Question 5: How can the UK Government facilitate Welsh contributions to COP26?

 

Response:

In May 2019, the Committee on Climate Change said that the UK will require 75Gw of offshore wind by 2050. It is possible that Wales could report to COP26 that it can provide 15GW 2050 targets, however, there is currently no pipeline of projects in place. Such a project pipeline would require a series of Crown Estate floating wind auctions and a ringfenced CfD, but these are outside of the control of the Welsh Government and in control of the UK Government.

 

 

Question 6: What implications is COP26 expected to have for Wales?

ORE Catapult are not providing a response to this section.

 

 

Question 7: Has the COP26 Year of Climate Action had any significant implications for Wales?

ORE Catapult are not providing a response to this section.

 

 


Question 8: What opportunities are there for renewable energy to aid Wales post-COVID-19 economic recovery?

 

Response:

The supply chain requirements for wave, tidal and floating wind have some synergies, and all are looking at how to recover post COVID-19. A strategy of build back better is encouraging but must be translated into opportunity in Wales utilising the extensive natural resources available in, e.g., the Celtic Sea and Morlais (Morlais).

There is an opportunity to ensure that the UK recovery from the COVID-19 pandemic is in an environmentally responsible manner that can accelerate the UK’s carbon reduction goals whilst helping the economy out of this recession. Through investment in the marine renewable energy sector in Wales, including many projects across floating wind, wave and tidal technologies, there is the opportunity to transition workers into skilled employment from other sectors, such as oil and gas.

The immediate opportunities in Wales are focused on floating wind, but the infrastructure and facilities, and the supply chain capacities and capabilities that need to be developed for FLOW will also have ready markets when tidal stream and wave developments become commercial.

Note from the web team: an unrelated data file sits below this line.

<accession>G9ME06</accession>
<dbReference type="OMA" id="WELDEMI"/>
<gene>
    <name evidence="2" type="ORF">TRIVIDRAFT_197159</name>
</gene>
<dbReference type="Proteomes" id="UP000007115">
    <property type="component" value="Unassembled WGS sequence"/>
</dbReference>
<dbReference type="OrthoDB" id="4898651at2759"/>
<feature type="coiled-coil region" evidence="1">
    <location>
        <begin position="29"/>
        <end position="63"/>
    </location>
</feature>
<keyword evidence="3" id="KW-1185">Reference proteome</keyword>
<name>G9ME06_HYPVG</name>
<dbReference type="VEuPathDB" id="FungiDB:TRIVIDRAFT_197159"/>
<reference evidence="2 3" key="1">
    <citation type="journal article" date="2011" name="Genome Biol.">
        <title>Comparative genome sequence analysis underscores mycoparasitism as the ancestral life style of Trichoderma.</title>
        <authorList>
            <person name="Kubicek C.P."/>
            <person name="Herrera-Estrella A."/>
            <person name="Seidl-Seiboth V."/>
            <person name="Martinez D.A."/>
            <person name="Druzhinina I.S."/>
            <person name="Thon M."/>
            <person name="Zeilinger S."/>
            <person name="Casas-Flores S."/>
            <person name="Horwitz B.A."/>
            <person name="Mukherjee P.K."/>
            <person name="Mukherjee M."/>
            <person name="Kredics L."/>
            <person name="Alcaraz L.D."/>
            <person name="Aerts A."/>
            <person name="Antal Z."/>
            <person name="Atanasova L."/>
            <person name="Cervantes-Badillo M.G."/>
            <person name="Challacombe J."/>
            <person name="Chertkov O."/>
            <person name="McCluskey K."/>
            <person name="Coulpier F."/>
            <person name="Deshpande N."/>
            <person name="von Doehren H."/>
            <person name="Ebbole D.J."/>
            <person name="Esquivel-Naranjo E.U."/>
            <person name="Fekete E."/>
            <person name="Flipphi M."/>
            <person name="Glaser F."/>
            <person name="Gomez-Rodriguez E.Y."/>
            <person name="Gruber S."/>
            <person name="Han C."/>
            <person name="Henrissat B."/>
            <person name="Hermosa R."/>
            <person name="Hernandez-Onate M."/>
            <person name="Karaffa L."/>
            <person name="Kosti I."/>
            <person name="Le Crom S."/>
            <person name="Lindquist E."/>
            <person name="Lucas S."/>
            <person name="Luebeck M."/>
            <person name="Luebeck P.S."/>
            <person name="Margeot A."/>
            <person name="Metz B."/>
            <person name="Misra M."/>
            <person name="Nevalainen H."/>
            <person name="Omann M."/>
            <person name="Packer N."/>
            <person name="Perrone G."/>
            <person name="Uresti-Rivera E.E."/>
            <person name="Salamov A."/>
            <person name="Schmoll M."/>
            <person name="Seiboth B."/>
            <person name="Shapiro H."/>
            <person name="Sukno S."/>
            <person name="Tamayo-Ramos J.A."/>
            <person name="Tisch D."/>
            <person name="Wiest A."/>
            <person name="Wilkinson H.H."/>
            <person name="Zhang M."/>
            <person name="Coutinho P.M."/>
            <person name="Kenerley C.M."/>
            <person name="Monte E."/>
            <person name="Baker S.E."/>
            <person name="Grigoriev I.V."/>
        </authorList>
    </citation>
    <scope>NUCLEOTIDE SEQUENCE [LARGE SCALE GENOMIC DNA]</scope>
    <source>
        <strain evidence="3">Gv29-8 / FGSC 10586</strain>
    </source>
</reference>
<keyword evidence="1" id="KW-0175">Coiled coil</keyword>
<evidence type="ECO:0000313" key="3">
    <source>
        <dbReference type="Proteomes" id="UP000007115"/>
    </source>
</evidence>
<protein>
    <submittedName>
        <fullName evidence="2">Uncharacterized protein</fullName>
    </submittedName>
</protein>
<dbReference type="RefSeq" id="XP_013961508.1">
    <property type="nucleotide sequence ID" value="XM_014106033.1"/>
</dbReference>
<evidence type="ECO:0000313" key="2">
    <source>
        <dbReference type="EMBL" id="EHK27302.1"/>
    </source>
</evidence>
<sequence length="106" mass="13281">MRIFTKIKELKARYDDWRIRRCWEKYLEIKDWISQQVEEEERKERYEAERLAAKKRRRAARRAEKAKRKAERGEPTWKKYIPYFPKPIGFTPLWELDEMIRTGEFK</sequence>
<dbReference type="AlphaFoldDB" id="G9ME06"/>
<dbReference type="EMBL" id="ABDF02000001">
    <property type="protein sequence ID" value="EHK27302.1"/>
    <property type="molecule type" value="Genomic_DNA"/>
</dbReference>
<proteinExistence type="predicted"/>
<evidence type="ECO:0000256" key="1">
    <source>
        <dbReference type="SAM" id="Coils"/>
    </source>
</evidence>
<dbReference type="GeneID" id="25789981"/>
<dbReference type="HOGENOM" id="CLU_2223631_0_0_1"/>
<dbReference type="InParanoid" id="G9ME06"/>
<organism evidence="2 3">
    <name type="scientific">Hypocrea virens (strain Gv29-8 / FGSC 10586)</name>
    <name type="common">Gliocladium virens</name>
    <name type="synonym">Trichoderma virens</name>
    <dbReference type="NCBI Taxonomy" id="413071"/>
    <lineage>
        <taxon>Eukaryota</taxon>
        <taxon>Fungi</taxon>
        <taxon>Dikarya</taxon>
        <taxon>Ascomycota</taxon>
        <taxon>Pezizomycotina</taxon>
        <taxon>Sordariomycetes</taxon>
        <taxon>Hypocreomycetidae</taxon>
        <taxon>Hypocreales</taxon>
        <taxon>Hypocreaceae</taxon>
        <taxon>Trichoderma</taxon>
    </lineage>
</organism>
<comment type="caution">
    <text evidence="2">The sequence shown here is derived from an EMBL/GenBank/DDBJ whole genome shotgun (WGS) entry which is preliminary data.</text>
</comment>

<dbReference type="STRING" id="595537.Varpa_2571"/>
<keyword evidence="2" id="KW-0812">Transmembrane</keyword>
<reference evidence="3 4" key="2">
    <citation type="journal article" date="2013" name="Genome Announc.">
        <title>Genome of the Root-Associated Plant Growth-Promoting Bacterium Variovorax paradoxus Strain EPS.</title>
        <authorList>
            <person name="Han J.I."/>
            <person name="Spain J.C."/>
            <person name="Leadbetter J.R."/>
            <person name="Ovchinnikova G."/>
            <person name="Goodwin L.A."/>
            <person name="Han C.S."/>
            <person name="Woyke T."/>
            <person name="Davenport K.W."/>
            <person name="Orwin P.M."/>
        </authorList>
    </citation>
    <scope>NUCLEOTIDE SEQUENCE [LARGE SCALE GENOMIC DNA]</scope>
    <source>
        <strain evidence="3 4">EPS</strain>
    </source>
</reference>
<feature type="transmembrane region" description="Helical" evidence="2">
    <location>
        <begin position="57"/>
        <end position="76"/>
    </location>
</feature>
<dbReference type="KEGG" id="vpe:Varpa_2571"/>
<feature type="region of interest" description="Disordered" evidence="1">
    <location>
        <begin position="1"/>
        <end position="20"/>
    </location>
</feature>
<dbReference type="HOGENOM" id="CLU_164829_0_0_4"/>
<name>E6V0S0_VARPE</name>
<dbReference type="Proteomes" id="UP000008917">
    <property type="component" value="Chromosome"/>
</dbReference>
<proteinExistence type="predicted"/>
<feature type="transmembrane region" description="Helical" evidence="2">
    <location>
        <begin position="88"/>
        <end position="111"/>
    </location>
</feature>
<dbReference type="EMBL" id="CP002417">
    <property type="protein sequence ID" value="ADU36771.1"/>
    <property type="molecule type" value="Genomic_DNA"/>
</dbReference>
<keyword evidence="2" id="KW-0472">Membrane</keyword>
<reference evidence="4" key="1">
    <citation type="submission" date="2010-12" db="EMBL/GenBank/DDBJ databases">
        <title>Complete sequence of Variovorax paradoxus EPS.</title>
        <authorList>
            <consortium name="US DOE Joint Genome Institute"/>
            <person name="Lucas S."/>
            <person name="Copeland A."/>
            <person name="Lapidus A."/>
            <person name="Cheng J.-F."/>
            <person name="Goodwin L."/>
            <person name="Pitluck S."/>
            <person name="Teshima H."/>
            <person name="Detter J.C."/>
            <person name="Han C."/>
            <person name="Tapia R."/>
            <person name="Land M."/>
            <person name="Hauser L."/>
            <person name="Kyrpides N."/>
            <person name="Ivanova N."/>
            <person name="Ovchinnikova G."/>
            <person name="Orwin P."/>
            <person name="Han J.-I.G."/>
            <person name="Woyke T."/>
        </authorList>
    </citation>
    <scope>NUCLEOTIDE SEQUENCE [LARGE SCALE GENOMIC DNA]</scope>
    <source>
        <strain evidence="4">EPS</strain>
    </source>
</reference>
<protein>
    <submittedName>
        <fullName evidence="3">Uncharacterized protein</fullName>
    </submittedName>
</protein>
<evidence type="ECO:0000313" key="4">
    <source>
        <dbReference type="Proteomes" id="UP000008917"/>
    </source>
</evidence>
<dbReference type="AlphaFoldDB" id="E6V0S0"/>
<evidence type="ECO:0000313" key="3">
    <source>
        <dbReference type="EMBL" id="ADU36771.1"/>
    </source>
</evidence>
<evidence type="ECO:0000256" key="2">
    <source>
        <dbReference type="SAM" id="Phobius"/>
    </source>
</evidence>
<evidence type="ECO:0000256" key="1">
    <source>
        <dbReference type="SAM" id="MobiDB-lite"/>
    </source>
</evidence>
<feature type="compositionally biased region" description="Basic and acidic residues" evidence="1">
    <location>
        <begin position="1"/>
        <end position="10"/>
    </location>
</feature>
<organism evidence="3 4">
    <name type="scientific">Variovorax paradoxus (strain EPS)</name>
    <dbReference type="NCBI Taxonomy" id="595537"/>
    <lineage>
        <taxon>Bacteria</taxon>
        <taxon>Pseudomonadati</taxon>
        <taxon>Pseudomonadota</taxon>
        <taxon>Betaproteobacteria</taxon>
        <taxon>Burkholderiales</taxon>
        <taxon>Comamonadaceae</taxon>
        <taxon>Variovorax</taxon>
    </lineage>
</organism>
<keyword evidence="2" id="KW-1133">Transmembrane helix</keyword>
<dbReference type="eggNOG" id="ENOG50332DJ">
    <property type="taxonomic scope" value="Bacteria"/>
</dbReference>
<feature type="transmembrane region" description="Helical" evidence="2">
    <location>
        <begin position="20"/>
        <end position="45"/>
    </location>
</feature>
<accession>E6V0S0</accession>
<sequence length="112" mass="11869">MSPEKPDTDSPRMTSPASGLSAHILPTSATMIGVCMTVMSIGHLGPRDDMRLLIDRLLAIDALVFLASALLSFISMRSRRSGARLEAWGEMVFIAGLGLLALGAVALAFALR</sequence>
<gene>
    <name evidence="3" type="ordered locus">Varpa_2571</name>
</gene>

Projects in Wales

Credible developers are currently working on a range of exciting marine energy devices within Wales, leading to some good supply chain collaboration. However, the scale could be enhanced to allow more companies to get involved and increase the UK capability for the future. Infrastructure investment is vital for this to be achieved.

OWGP is helping supply chain companies move into the renewable energy sector. There is a new round of projects with the OWGP starting with 2 companies in Wales participating: Ledwood and Offshore Safety Systems. While OWGP is a doing good work throughout the UK in promoting Offshore Wind, the budget of £100M over 10 years for projects across the UK forces difficult decisions to be made and potential opportunities to be missed. Further funding for the programme from the Welsh and / or UK governments at this time could really help accelerate the implementation of floating offshore wind technology in Wales.

 

Supporting Peripheral Economies & Community Projects

Peripheral economies are facing loss of jobs due to COVID-19, reduction in tourism, and slowdown in the oil and gas industry. There is great potential for the supply chain in Wales to support the growing renewable energy sector which will bring many highly skilled jobs to these peripheral economies and help secure the UK’s position as a global leader in marine renewable energy.

Importantly, there has been a shift in recent years in the attitude of the public towards renewable energy generation and in particular, wave and tidal. There has been a growth in community energy projects in Wales and this is a potential growth area that could easily be promoted and could result is large gains. Wave and tidal project are usually smaller than offshore wind, so better suited to these communities and types of projects.

 

Creating Jobs

FLOW will bring many long-term jobs into the UK economy, both directly and indirect jobs (project development, construction and decommissioning and operation and maintenance). Studies have found that throughout the UK, FLOW could create 17,000 jobs and generate £33.6 billion for the UK economy by 2050.

A study conducted by the ORE Catapult into the benefits of tidal and wave technologies on GVA and jobs suggested that 100MW/year of revenue-supported tidal deployment, allied to 3GW of global deployment, could lead to cumulative net benefit to the UK of £1.4Bn by 2030, supporting 4000 jobs, increasing to 14500 jobs by 2040.

A similar path for wave starting later could lead to £4Bn cumulative net benefit by 2040, supporting 8000 jobs.

It is important that Wales becomes a key part of these developments, and the marine renewable energy industry is currently in a good position to capitalise on the growth potential, provided they are given the requisite assistance.

 

 

February 2021